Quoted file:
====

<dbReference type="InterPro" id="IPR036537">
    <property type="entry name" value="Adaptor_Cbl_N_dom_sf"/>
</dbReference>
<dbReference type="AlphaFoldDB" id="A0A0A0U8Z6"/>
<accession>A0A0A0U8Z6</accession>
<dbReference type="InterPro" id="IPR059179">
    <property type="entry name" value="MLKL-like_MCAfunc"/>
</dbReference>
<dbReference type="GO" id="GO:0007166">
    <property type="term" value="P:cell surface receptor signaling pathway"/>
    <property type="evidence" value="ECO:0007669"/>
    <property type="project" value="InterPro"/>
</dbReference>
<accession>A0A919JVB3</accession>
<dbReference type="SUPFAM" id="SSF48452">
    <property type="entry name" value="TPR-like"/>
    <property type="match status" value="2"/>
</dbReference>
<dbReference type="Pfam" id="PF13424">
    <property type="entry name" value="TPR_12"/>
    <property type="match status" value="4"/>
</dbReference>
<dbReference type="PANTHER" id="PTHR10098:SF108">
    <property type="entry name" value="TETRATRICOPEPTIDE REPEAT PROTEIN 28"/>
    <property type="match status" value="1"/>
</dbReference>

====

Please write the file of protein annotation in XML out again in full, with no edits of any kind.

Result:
<dbReference type="InterPro" id="IPR036537">
    <property type="entry name" value="Adaptor_Cbl_N_dom_sf"/>
</dbReference>
<dbReference type="AlphaFoldDB" id="A0A0A0U8Z6"/>
<accession>A0A0A0U8Z6</accession>
<dbReference type="InterPro" id="IPR059179">
    <property type="entry name" value="MLKL-like_MCAfunc"/>
</dbReference>
<dbReference type="GO" id="GO:0007166">
    <property type="term" value="P:cell surface receptor signaling pathway"/>
    <property type="evidence" value="ECO:0007669"/>
    <property type="project" value="InterPro"/>
</dbReference>
<accession>A0A919JVB3</accession>
<dbReference type="SUPFAM" id="SSF48452">
    <property type="entry name" value="TPR-like"/>
    <property type="match status" value="2"/>
</dbReference>
<dbReference type="Pfam" id="PF13424">
    <property type="entry name" value="TPR_12"/>
    <property type="match status" value="4"/>
</dbReference>
<dbReference type="PANTHER" id="PTHR10098:SF108">
    <property type="entry name" value="TETRATRICOPEPTIDE REPEAT PROTEIN 28"/>
    <property type="match status" value="1"/>
</dbReference>